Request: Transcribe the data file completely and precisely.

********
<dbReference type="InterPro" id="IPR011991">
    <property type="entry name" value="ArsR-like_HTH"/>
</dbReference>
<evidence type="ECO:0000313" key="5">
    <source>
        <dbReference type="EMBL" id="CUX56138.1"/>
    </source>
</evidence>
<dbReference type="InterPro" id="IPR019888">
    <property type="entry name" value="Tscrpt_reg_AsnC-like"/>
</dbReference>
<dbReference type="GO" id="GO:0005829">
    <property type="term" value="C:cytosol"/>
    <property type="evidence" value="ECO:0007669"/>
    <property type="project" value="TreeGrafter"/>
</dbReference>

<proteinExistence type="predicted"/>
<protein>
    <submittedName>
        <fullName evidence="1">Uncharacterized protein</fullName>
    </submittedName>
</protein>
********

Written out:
<dbReference type="InterPro" id="IPR011991">
    <property type="entry name" value="ArsR-like_HTH"/>
</dbReference>
<evidence type="ECO:0000313" key="5">
    <source>
        <dbReference type="EMBL" id="CUX56138.1"/>
    </source>
</evidence>
<dbReference type="InterPro" id="IPR019888">
    <property type="entry name" value="Tscrpt_reg_AsnC-like"/>
</dbReference>
<dbReference type="GO" id="GO:0005829">
    <property type="term" value="C:cytosol"/>
    <property type="evidence" value="ECO:0007669"/>
    <property type="project" value="TreeGrafter"/>
</dbReference>

<proteinExistence type="predicted"/>
<protein>
    <submittedName>
        <fullName evidence="1">Uncharacterized protein</fullName>
    </submittedName>
</protein>